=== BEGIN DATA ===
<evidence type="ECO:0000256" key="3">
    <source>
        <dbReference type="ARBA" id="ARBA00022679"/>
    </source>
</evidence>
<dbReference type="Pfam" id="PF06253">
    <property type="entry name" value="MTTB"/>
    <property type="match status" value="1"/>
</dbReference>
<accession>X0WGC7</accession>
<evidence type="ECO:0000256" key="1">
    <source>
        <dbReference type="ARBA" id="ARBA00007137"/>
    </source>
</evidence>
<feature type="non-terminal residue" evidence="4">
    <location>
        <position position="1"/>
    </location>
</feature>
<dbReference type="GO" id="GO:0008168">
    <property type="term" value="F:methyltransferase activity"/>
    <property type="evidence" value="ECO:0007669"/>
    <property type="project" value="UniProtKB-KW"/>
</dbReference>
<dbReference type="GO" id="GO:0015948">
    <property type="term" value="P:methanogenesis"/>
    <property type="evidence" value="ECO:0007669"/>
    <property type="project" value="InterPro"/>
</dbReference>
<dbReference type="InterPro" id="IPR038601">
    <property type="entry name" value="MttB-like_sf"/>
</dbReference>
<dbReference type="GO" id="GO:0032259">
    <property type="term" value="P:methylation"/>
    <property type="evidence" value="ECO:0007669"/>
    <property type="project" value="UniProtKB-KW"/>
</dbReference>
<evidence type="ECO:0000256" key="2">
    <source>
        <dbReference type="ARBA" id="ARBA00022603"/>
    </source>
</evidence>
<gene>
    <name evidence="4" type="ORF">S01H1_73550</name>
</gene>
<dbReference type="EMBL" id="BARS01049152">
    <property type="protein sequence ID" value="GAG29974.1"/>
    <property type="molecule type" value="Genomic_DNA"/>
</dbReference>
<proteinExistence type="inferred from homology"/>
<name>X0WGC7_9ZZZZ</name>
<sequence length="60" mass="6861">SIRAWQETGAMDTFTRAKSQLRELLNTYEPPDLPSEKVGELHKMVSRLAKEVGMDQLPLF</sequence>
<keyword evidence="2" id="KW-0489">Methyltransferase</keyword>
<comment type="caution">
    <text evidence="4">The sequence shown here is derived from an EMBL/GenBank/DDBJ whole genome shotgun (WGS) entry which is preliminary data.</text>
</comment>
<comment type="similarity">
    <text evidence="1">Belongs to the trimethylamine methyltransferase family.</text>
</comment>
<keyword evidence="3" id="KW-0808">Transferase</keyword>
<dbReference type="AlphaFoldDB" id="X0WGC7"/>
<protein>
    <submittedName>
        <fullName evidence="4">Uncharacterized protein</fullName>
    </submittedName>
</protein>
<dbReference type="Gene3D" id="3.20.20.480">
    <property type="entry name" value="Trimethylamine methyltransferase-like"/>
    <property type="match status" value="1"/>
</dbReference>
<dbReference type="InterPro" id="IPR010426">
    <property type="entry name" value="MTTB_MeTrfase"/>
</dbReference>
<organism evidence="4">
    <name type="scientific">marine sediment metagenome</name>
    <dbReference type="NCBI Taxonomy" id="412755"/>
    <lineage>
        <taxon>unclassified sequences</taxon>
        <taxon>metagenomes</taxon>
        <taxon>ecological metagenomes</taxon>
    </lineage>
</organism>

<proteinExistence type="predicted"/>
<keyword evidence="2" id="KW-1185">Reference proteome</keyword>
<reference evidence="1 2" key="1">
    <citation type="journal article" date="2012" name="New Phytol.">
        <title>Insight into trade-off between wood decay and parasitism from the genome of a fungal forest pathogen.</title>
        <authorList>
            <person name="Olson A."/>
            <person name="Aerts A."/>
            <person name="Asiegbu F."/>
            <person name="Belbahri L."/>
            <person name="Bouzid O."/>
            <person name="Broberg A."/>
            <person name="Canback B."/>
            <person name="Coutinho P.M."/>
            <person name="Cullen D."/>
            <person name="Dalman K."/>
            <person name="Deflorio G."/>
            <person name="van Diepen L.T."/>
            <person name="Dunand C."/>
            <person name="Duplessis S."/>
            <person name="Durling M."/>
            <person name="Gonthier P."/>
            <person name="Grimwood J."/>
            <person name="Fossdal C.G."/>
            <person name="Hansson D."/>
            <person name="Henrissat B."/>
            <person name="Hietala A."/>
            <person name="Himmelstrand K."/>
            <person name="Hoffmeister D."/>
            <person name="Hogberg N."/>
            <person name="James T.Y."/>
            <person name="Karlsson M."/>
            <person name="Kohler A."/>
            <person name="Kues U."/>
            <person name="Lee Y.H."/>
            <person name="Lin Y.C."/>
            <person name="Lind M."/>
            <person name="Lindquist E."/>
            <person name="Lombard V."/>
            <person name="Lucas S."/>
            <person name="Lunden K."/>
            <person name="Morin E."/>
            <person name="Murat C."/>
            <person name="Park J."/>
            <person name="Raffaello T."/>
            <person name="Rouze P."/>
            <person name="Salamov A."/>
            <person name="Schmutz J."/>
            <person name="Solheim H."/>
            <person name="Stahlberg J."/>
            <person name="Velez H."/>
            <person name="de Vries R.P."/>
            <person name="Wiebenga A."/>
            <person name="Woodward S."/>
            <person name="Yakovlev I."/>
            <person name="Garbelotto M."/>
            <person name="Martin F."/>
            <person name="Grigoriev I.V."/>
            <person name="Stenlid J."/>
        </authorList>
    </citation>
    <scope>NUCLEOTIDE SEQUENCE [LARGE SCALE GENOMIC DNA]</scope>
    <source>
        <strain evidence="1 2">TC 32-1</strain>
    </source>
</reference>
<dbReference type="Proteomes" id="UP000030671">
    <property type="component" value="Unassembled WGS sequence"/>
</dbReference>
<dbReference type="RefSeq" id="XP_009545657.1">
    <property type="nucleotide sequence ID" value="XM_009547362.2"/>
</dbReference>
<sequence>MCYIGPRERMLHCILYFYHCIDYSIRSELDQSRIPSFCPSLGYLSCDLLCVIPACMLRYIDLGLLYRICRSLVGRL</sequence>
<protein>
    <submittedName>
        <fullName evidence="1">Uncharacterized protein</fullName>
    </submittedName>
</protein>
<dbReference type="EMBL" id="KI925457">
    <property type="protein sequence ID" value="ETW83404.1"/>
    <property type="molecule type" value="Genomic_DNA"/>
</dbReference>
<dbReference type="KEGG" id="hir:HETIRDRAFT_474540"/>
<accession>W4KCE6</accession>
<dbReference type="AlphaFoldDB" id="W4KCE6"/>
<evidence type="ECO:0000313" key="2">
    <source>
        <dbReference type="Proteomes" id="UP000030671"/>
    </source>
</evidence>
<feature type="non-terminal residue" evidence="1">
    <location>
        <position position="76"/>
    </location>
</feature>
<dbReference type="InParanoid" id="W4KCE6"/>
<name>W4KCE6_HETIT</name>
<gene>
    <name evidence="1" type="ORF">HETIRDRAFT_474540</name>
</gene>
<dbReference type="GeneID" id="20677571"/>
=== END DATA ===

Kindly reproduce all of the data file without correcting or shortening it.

<evidence type="ECO:0000256" key="3">
    <source>
        <dbReference type="ARBA" id="ARBA00022679"/>
    </source>
</evidence>
<dbReference type="Pfam" id="PF06253">
    <property type="entry name" value="MTTB"/>
    <property type="match status" value="1"/>
</dbReference>
<accession>X0WGC7</accession>
<evidence type="ECO:0000256" key="1">
    <source>
        <dbReference type="ARBA" id="ARBA00007137"/>
    </source>
</evidence>
<feature type="non-terminal residue" evidence="4">
    <location>
        <position position="1"/>
    </location>
</feature>
<dbReference type="GO" id="GO:0008168">
    <property type="term" value="F:methyltransferase activity"/>
    <property type="evidence" value="ECO:0007669"/>
    <property type="project" value="UniProtKB-KW"/>
</dbReference>
<dbReference type="GO" id="GO:0015948">
    <property type="term" value="P:methanogenesis"/>
    <property type="evidence" value="ECO:0007669"/>
    <property type="project" value="InterPro"/>
</dbReference>
<dbReference type="InterPro" id="IPR038601">
    <property type="entry name" value="MttB-like_sf"/>
</dbReference>
<dbReference type="GO" id="GO:0032259">
    <property type="term" value="P:methylation"/>
    <property type="evidence" value="ECO:0007669"/>
    <property type="project" value="UniProtKB-KW"/>
</dbReference>
<evidence type="ECO:0000256" key="2">
    <source>
        <dbReference type="ARBA" id="ARBA00022603"/>
    </source>
</evidence>
<gene>
    <name evidence="4" type="ORF">S01H1_73550</name>
</gene>
<dbReference type="EMBL" id="BARS01049152">
    <property type="protein sequence ID" value="GAG29974.1"/>
    <property type="molecule type" value="Genomic_DNA"/>
</dbReference>
<proteinExistence type="inferred from homology"/>
<name>X0WGC7_9ZZZZ</name>
<sequence length="60" mass="6861">SIRAWQETGAMDTFTRAKSQLRELLNTYEPPDLPSEKVGELHKMVSRLAKEVGMDQLPLF</sequence>
<keyword evidence="2" id="KW-0489">Methyltransferase</keyword>
<comment type="caution">
    <text evidence="4">The sequence shown here is derived from an EMBL/GenBank/DDBJ whole genome shotgun (WGS) entry which is preliminary data.</text>
</comment>
<comment type="similarity">
    <text evidence="1">Belongs to the trimethylamine methyltransferase family.</text>
</comment>
<keyword evidence="3" id="KW-0808">Transferase</keyword>
<dbReference type="AlphaFoldDB" id="X0WGC7"/>
<protein>
    <submittedName>
        <fullName evidence="4">Uncharacterized protein</fullName>
    </submittedName>
</protein>
<dbReference type="Gene3D" id="3.20.20.480">
    <property type="entry name" value="Trimethylamine methyltransferase-like"/>
    <property type="match status" value="1"/>
</dbReference>
<dbReference type="InterPro" id="IPR010426">
    <property type="entry name" value="MTTB_MeTrfase"/>
</dbReference>
<organism evidence="4">
    <name type="scientific">marine sediment metagenome</name>
    <dbReference type="NCBI Taxonomy" id="412755"/>
    <lineage>
        <taxon>unclassified sequences</taxon>
        <taxon>metagenomes</taxon>
        <taxon>ecological metagenomes</taxon>
    </lineage>
</organism>

<proteinExistence type="predicted"/>
<keyword evidence="2" id="KW-1185">Reference proteome</keyword>
<reference evidence="1 2" key="1">
    <citation type="journal article" date="2012" name="New Phytol.">
        <title>Insight into trade-off between wood decay and parasitism from the genome of a fungal forest pathogen.</title>
        <authorList>
            <person name="Olson A."/>
            <person name="Aerts A."/>
            <person name="Asiegbu F."/>
            <person name="Belbahri L."/>
            <person name="Bouzid O."/>
            <person name="Broberg A."/>
            <person name="Canback B."/>
            <person name="Coutinho P.M."/>
            <person name="Cullen D."/>
            <person name="Dalman K."/>
            <person name="Deflorio G."/>
            <person name="van Diepen L.T."/>
            <person name="Dunand C."/>
            <person name="Duplessis S."/>
            <person name="Durling M."/>
            <person name="Gonthier P."/>
            <person name="Grimwood J."/>
            <person name="Fossdal C.G."/>
            <person name="Hansson D."/>
            <person name="Henrissat B."/>
            <person name="Hietala A."/>
            <person name="Himmelstrand K."/>
            <person name="Hoffmeister D."/>
            <person name="Hogberg N."/>
            <person name="James T.Y."/>
            <person name="Karlsson M."/>
            <person name="Kohler A."/>
            <person name="Kues U."/>
            <person name="Lee Y.H."/>
            <person name="Lin Y.C."/>
            <person name="Lind M."/>
            <person name="Lindquist E."/>
            <person name="Lombard V."/>
            <person name="Lucas S."/>
            <person name="Lunden K."/>
            <person name="Morin E."/>
            <person name="Murat C."/>
            <person name="Park J."/>
            <person name="Raffaello T."/>
            <person name="Rouze P."/>
            <person name="Salamov A."/>
            <person name="Schmutz J."/>
            <person name="Solheim H."/>
            <person name="Stahlberg J."/>
            <person name="Velez H."/>
            <person name="de Vries R.P."/>
            <person name="Wiebenga A."/>
            <person name="Woodward S."/>
            <person name="Yakovlev I."/>
            <person name="Garbelotto M."/>
            <person name="Martin F."/>
            <person name="Grigoriev I.V."/>
            <person name="Stenlid J."/>
        </authorList>
    </citation>
    <scope>NUCLEOTIDE SEQUENCE [LARGE SCALE GENOMIC DNA]</scope>
    <source>
        <strain evidence="1 2">TC 32-1</strain>
    </source>
</reference>
<dbReference type="Proteomes" id="UP000030671">
    <property type="component" value="Unassembled WGS sequence"/>
</dbReference>
<dbReference type="RefSeq" id="XP_009545657.1">
    <property type="nucleotide sequence ID" value="XM_009547362.2"/>
</dbReference>
<sequence>MCYIGPRERMLHCILYFYHCIDYSIRSELDQSRIPSFCPSLGYLSCDLLCVIPACMLRYIDLGLLYRICRSLVGRL</sequence>
<protein>
    <submittedName>
        <fullName evidence="1">Uncharacterized protein</fullName>
    </submittedName>
</protein>
<dbReference type="EMBL" id="KI925457">
    <property type="protein sequence ID" value="ETW83404.1"/>
    <property type="molecule type" value="Genomic_DNA"/>
</dbReference>
<dbReference type="KEGG" id="hir:HETIRDRAFT_474540"/>
<accession>W4KCE6</accession>
<dbReference type="AlphaFoldDB" id="W4KCE6"/>
<evidence type="ECO:0000313" key="2">
    <source>
        <dbReference type="Proteomes" id="UP000030671"/>
    </source>
</evidence>
<feature type="non-terminal residue" evidence="1">
    <location>
        <position position="76"/>
    </location>
</feature>
<dbReference type="InParanoid" id="W4KCE6"/>
<name>W4KCE6_HETIT</name>
<gene>
    <name evidence="1" type="ORF">HETIRDRAFT_474540</name>
</gene>
<dbReference type="GeneID" id="20677571"/>